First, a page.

On Sunday April 1st, Palau’s Criminal Investigation Officers Earlee Decherong and Willy Mays Towai and Cessna Pilot Frank Ohlinger went on a 2nd “police mission” to photograph the site where the Mother ship sank destroying evidence of what was onboard.  OTV was told that  this mission was for the purpose of aerial photography of the “debris” and ashes of the burned mother ship.

Police statement 

Rock Islands of Palau

The Cessna ABA Sky, Inc. aircraft took off around 3:00p and immediately returned to the airport to repair a malfunctioning GPS.  In an interview today with the Minister of Justice, OTV learned that the Ministry of Justice offered the pilot a back up GPS to take on the mission, but the pilot declined the offer.

At 3:25p the aircraft departed again with a scheduled return of 5pm.   The trip was to take approximately 4o minutes each way. When the aircraft missed the scheduled rendezvous point 175 miles northwest of Palau, the Remeliik patrol boat made numerous attempts to establish communication. The Palau Aerodrome Flight information Service was able to establish communication however, attempts to maintain consistent and clear communication was not successful.

It then became clear that the aircraft’s navigation system was not working properly and the pilot was having difficulty in determining the aircraft’s exact position and heading.  The pilot declared an emergency or “May Day” at approximately 8:00 pm on Sunday, April 1, 2012.  All possible attempts were made from ground level to provide visual reference for the aircraft after dark when the Public Safety Director ordered all emergency vehicles to drive to the highest points in Koror and turn on their flashing lights.  The lights at Asahi ball field were also turned on and Angaur State was notified to turn on as many lights as possible.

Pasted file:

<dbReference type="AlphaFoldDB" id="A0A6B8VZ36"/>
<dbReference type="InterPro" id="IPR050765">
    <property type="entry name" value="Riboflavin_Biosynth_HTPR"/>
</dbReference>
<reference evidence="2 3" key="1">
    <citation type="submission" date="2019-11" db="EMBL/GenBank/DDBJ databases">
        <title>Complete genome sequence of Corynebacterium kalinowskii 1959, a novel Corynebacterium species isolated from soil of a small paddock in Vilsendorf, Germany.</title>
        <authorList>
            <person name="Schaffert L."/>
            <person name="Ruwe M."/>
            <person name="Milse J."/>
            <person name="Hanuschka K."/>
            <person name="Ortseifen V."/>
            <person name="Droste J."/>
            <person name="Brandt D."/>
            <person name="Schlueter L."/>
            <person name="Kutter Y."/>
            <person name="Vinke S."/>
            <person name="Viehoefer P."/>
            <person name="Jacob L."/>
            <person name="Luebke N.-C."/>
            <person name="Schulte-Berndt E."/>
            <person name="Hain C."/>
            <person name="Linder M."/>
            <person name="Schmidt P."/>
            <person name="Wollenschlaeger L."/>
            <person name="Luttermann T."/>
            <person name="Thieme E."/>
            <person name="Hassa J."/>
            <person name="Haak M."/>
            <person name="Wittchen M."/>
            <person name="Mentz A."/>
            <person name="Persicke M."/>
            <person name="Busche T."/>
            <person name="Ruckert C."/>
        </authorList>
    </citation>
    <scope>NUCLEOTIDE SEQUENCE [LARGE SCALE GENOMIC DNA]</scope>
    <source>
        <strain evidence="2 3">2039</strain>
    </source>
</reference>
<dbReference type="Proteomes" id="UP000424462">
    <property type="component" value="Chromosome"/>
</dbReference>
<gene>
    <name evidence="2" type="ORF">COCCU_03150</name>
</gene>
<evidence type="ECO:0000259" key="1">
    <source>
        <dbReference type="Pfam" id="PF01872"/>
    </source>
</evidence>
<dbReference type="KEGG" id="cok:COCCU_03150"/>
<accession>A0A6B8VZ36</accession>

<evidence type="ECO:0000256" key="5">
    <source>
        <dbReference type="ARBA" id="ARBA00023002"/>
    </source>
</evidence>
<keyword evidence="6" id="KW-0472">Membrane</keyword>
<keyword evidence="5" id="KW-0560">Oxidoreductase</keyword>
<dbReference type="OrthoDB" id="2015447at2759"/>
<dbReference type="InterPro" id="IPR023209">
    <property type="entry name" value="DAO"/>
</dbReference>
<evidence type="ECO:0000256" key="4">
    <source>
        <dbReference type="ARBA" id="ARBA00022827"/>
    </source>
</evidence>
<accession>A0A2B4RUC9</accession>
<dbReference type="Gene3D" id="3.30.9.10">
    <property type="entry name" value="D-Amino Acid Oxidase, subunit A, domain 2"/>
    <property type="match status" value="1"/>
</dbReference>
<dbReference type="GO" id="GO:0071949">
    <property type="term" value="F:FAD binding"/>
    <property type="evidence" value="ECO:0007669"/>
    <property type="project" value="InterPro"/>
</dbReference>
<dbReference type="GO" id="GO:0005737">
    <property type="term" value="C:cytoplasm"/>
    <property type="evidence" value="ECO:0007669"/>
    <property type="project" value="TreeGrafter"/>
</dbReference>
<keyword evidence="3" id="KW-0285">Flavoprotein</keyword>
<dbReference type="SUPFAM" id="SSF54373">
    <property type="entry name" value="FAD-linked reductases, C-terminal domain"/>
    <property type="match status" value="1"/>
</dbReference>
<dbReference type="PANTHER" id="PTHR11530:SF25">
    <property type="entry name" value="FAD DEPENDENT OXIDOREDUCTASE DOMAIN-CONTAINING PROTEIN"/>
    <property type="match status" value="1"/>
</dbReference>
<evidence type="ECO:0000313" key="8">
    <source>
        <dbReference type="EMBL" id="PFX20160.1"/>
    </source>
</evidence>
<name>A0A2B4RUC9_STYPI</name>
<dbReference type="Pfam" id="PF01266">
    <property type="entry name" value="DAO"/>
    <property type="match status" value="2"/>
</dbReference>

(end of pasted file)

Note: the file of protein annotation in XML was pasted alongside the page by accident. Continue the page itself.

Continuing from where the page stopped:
Just after 8:00p, the two police officers on board the aircraft were able to contact the police personnel on the ground via the Police VHF radio for approximately three minutes prior to their final total loss of communication with the aircraft around 8:15 p.m.

The last transmission by the pilot indicated that they were traveling “north” at an altitude of 6,000 feet at 65 knots.  The plane was out of gas and gliding.  The plane is assumed to have gone down with no lights visible to aid in the landing.

Immediate assistance was sought from the United States Coast Guard, all available local resources and the visiting Meaga-Yacht The Octopus owned by Microsoft Co-founder Paul Allen.  Coordination and efforts for search and rescue operations began immediately that Sunday evening.   The Search and Rescue operations have been on going on a 24-hour basis for four days with coordination between Palau and the United States through the United Stated Embassy, here in Palau.  As of this afternoon, there were still no signs of the aircraft or its passengers despite a search of over 6500 nautical square miles.